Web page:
Several recent PfP interventions have been performed outside of clinical care settings. For example, Lightfoot et al. (76) adapted a successful community-based PfP intervention initially implemented with US youth to Ugandan youth living with HIV. Participants were randomly assigned to an intervention or control condition. Youth in the intervention used condoms and decreased number of sexual partners more than controls. Based on studies which showed that PLWHA with childhood sexual abuse engage in more risk behavior (28,83,84), Sikkema and colleagues (84)created a coping-based intervention to lower their risk. It involved 15-sessions, and the control condition was a therapeutic support group. Intervention participants reduced unsafe sex more than controls for up to 12 months.
Recent interventions have attempted to lower risk behavior among drug using PLWH. The INSPIRE study (85) recruited seropositive IDU in four cities and randomly assigned them to a ten-session intervention involving peer mentoring, or to a control condition consisting of a video-based discussion intervention. Both conditions reduced injection risk and sexual risk behavior compared to baseline, but the intervention condition was not differentially effective (85,86). The EDGE study (87) randomly assigned PLWH with ongoing methamphetamine use to a safer sex intervention, or to a time- matched diet and exercise intervention. EDGE participants practiced greater safer behavior at 8- and 12-month intervals. Margolin et al. (88) employed more unorthodox intervention methods to reduce impulsivity in drug using PLWH. Individuals were randomly assigned to a “spiritual self-schema therapy” intervention (which integrates cognitive and Buddhist psychologies for increasing safer behaviors) or to a standard-of-care control condition. Those in the intervention decreased impulsivity and drug use, and exhibited more motivation for abstinence, HIV prevention, and medication adherence.
Another large trial, the Healthy Living Project (89) involved recruiting risky PLWH from four groups (IDU, MSM, primarily heterosexual men, and women), in four cities. Fifteen PfP sessions were administered in the intervention group; there was also a wait-list control group. Risky behavior was lowered in the intervention group over intervals from 5 to 20 months, with the largest reduction at 20 months. All of these differences disappeared by the 25 month follow-up, perhaps demonstrating the need for booster sessions.
Extant PfP interventions have generally been “stand alone” projects in which PLWH have been recruited for interventions that focus on reducing risky practices. Future PfP interventions should be broader in their objectives than a narrow focus on safer behaviors per se, broader in the populations targeted, and substantially more integrated into an array of medical, social, psychological, and other services which PLWH may need. In effect, we need to recognize the role of a spectrum of services in facilitating PfP. Further, we must seriously consider designing and integrating PfP interventions so they have the potential to continue, when needed, at each medical visit, rather than ending precipitously, as most PfP interventions do (for exceptions, see (15,77)). When PfP (and other HIV prevention interventions) end, the effects tend to decay (89), yet PfP must be a lifetime enterprise. Many elaborations on these themes, which follow below, are discussed in detail in excellent papers by Temoshok and Wald (90), Remien et al. (91**), and others (92**).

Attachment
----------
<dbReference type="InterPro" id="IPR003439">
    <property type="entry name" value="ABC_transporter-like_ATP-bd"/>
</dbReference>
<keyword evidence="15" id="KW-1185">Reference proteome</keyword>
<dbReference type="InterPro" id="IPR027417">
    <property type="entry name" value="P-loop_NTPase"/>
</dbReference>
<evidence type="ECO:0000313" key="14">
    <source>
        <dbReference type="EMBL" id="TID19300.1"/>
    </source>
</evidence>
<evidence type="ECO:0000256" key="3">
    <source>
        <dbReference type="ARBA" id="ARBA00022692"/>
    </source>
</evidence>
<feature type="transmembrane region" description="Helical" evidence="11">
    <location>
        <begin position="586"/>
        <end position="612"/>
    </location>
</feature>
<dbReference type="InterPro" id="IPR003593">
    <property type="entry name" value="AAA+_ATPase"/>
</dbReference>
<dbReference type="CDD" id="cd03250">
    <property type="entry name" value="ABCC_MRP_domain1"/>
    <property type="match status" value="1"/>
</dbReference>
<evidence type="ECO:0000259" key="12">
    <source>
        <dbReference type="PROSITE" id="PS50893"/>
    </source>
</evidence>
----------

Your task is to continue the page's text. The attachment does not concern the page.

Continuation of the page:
To cast the widest possible net, future PfP interventions should include early identification of PLWH through broad-based HIV testing initiatives, especially within “high risk” populations (93). Outreach could include targeting individuals who practice high risk behaviors, their social networks, those with diseases with pathways to infection similar to HIV, patients in STI clinics, young women attending antenatal clinics, and others. “Opt out” testing could be incorporated in medical facilities offering routine and emergency care (93). When individuals are tested and have access to treatments earlier, they are prescribed ARVs and have lowered viral loads and decreased infectivity earlier, can be exposed to PfP interventions earlier, and have opportunities to improve their health and protect others (90,91**). The act of being identified as HIV -infected leads to safer behavior (12), safety which is likely augmented biologically by ARVs. When individuals are not identified early, they may practice risk during periods of high infectivity, and opportunities for promoting their own and others’ health are missed (e.g., delivering behavioral and biomedical interventions to reduce horizontal and vertical transmission) (90,91**).
In addition to casting a wider net for targets for intervention, future interventions must address other pressing psychosocial needs of PLWH (e.g., substance use, mental health and reproductive health needs) more aggressively, through referral and vigorous follow-up. For example, PfP programs must be directly linked with alcohol and drug treatment programs, since alcohol and drug use increase risk behavior among PLWH (56,94,95). Pregnancy desires of women and their partners, which are also associated with risky sex among PLWH, contribute to both horizontal and vertical HIV transmission (91**), and have not been well addressed in past PfP interventions, or by some reproductive health service providers (96). Inclusion of relevant content in interventions, as well as referrals to reproductive health professionals can result in relatively safer techniques for achieving pregnancies (e.g., only having unprotected sex at times of highest fertility, adhering to ARVs, cesarean delivery) (96). For PLWH who do not want to become pregnant, barrier methods can prevent pregnancy and HIV transmission. In addition to linking PLWH with care, next generation PfP programs must help keep individuals in care since this enhances general health and PfP-relevant outcomes (97,98). Those who remain in care can access PfP programs, have their ARVs monitored, their adherence enhanced, be checked for viral load and resistance, and be treated for co-morbid conditions.